As new fully integrated models arrive, companies are already making price adjustments.
“We've provided guidance to our retailers on April, May and June compressions on 27- through 32-inch screen sizes,” said Westinghouse Digital's Roque.
Meanwhile, V, Inc., which has focused distribution on Costco, Sam's Club, BJ's and Wal-Mart, reduced pricing on its 42W-inch Vizio HDTV LCD set to $1,499 and its 50W-inch plasma to $2,299 as part of a “March Madness” promotion.
“Our approach is to offer products with a picture quality that is state of the art, and at the same time to be priced with other companies that don't have as much of a brand,” said Jeff Shindler, V, Inc. business operations and marketing VP. “So far it's working.”
The biggest challenge in 2006 will be ensuring that flat-panel TV supplies keep pace with demand.
Flat-panel vendors said pricing will certainly continue in 2006, “but the compression level will slow a little bit this year in key screen sizes compared to what we've seen over the past couple of years,” said Sharp's Tripido. Demand, however, will continue to be strong.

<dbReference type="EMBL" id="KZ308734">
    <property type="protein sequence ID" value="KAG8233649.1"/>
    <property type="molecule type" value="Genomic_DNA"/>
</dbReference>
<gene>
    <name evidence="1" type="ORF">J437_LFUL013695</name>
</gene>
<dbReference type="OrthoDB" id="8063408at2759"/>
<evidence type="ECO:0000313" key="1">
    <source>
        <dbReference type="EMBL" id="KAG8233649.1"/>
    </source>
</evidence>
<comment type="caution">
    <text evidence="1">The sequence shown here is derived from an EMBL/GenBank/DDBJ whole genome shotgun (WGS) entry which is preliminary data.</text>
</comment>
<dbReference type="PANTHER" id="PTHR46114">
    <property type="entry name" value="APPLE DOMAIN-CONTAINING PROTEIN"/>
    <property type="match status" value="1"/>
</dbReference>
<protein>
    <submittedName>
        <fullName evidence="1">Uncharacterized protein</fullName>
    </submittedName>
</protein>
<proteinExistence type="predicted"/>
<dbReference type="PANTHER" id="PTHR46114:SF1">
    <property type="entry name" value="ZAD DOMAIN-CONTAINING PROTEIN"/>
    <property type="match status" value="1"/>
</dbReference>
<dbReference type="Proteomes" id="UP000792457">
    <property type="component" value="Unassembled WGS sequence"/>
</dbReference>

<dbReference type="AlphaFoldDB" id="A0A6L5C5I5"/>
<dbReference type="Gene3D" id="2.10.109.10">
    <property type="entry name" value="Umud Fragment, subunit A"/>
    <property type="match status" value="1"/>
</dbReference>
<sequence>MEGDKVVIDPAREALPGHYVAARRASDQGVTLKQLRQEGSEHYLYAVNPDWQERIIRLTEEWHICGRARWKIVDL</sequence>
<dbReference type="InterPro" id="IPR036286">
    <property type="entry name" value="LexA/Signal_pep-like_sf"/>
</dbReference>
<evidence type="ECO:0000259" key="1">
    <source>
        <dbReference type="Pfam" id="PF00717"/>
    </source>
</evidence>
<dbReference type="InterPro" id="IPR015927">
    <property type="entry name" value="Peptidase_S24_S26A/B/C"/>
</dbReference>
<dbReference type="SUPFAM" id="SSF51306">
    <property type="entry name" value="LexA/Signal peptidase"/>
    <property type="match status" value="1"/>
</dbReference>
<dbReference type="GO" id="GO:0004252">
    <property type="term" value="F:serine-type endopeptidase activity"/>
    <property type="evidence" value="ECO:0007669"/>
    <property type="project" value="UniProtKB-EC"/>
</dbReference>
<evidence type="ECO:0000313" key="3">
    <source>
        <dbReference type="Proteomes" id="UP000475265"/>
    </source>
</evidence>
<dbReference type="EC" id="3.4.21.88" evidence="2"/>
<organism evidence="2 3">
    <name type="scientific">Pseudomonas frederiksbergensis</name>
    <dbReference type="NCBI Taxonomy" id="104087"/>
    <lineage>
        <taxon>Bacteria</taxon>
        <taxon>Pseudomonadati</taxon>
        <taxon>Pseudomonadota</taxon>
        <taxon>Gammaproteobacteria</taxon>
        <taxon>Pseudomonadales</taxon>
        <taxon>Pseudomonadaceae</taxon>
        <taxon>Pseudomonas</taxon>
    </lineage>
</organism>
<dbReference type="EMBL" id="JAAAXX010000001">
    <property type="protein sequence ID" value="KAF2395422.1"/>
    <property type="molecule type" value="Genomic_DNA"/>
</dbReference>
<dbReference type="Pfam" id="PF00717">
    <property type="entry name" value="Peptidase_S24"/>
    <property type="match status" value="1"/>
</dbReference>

To avoid being caught short at key selling periods, Toshiba is increasing production capacity this year and in plasma TV has elected to stay with the same screen sizes it offered in 2005 to maximize supply levels, Ramirez said.
Toshiba has moved plasma and LCD TV component assembly and plasma final assembly to Asia and will now use its factory in Mexico exclusively for final assembly of LCD TVs. Ramirez said Toshiba is going with dedicated factories for digital chassis production and final assembly to improve production efficiency.
Hitachi, meanwhile, “has implemented a new forecasting system to roll six months ahead, so the company's salespeople are more in tune with the buyers,” said Bill Whalen, Hitachi senior product marketing manager. “It's a better communication system.”